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Patagonia

Myths and Realities

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Edited By Fernanda Peñaloza, Jason Wilson and Claudio Canaparo

This volume includes a selection of the papers given during the international conference «Patagonia: Myths and Realities», which was organised through the Centre of Latin American Cultural Studies at the University of Manchester. The essays gathered in this collection are not a direct record of the proceedings but pursue many of the themes raised by the participants. The contributors to the volume come from the fields of history, literary studies and cultural studies. From among the many sources that explore the representation of Patagonia, they have chosen to discuss a wide range of texts, dating from the eighteenth century to the twentieth century, including travelogues, diaries, maps, novels, autobiographies, letters and even a dictionary. The essays trace different experiences in order to illustrate the diversity of the region.
This book makes a significant contribution to the study of the historical circumstances around the exploration and colonisation of Patagonia, as well as the subsequent cultural, political and economic outcomes.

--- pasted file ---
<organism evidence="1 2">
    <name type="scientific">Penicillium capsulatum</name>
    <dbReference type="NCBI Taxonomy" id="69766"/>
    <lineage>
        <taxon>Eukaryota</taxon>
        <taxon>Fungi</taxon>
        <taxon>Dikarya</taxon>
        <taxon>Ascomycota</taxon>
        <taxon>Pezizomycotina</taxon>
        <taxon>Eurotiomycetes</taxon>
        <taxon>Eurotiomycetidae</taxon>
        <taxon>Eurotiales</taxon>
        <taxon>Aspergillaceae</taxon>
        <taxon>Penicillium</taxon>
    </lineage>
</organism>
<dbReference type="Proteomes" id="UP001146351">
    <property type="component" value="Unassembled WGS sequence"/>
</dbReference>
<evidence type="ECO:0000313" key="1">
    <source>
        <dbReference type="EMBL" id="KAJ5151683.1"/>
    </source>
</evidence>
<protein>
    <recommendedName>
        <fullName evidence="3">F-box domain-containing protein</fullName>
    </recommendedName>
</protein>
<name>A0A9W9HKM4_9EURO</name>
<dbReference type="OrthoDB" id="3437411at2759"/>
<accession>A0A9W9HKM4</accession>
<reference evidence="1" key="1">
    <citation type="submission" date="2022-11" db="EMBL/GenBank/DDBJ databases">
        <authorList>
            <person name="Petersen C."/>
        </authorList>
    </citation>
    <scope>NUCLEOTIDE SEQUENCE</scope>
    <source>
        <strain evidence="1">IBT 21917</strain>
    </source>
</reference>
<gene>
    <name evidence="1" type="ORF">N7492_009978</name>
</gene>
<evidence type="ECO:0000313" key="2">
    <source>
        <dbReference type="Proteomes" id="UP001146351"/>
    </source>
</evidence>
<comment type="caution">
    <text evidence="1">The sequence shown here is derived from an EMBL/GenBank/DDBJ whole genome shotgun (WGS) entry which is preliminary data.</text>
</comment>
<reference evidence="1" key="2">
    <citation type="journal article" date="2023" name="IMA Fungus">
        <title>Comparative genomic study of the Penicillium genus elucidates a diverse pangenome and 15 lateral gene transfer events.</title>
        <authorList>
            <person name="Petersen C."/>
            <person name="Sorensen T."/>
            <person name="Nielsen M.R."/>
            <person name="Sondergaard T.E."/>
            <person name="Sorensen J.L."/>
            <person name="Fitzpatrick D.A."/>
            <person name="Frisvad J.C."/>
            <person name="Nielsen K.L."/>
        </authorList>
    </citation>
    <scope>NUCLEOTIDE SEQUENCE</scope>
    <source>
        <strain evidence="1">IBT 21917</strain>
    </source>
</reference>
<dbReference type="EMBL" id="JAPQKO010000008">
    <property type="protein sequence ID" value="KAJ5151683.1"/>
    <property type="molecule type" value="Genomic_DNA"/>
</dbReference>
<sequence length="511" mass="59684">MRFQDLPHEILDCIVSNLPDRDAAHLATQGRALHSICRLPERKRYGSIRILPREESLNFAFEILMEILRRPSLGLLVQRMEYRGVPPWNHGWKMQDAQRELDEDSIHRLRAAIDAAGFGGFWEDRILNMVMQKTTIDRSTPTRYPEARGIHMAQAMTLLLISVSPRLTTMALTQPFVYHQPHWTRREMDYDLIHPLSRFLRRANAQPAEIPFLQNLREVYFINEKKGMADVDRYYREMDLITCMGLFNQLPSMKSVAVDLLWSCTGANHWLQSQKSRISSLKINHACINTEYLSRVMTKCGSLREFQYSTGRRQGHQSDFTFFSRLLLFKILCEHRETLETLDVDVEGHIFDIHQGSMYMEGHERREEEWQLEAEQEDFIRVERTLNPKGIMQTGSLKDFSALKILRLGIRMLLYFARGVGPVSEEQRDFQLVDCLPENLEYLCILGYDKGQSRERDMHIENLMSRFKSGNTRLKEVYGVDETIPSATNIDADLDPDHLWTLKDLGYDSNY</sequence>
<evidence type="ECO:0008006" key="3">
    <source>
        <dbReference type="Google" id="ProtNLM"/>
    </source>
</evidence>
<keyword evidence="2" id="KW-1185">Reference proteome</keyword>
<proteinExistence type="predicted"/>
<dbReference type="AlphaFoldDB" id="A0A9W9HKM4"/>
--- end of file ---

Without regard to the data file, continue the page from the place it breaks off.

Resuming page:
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Karl Posso - Pataphysics and the Irony of Travel Writing: Approaching Chatwin’s Patagonia via Waugh’s Amazonia 195

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Karl Posso Pataphysics and the Irony of Travel Writing: Approaching Chatwin’s Patagonia via Waugh’s Amazonia Patagonia. Phantasy of disappearance. The disappearance of Indians, your own disappearance, that of culture, all landscape […] That is why Pata- gonia goes so well with “Pataphysics”, which is the science of imaginary solutions. Pataphysics and agonistics: Patagonistics.1 — Jean Baudrillard The nostalgia for empire may go a long way to explain why the English are so fond of travel writing: representations of otherness are a form of incur- sion and appropriation that afford indulgent self-reflexivity, foregrounding the workings of colonial power. But in the twentieth century not much of the world was left for the English travel writer to demystify; so, with a certain nostalgia and a convenient dose of irony, he turned to Patagonia and the Amazon basin, both vast, remote regions relatively unscathed by urban infiltration, and therefore preserved in the domestic cultural imagina- tion as “virgin” territory, beckoning domination. The imperialist fantasy of penetrating these dark, recalcitrant extremities of the South American continent had been inflamed over the centuries by tales of doomed searches for El Dorado, of Colonel Percy Fawcett’s obsession with the Lost City of Matto Grosso – and its counterparts in the north of Tierra del Fuego – as well as the extraordinary reports of dinosaurs surreptitiously defying 1 Jean Baudrillard, The Transparency of Evil: Essays on Extreme Phenomena. Trans. James Benedict. London and New York: Verso, 1993. 149. 196 Karl Posso Darwin in Patagonian lakes. As a result, for the English,...

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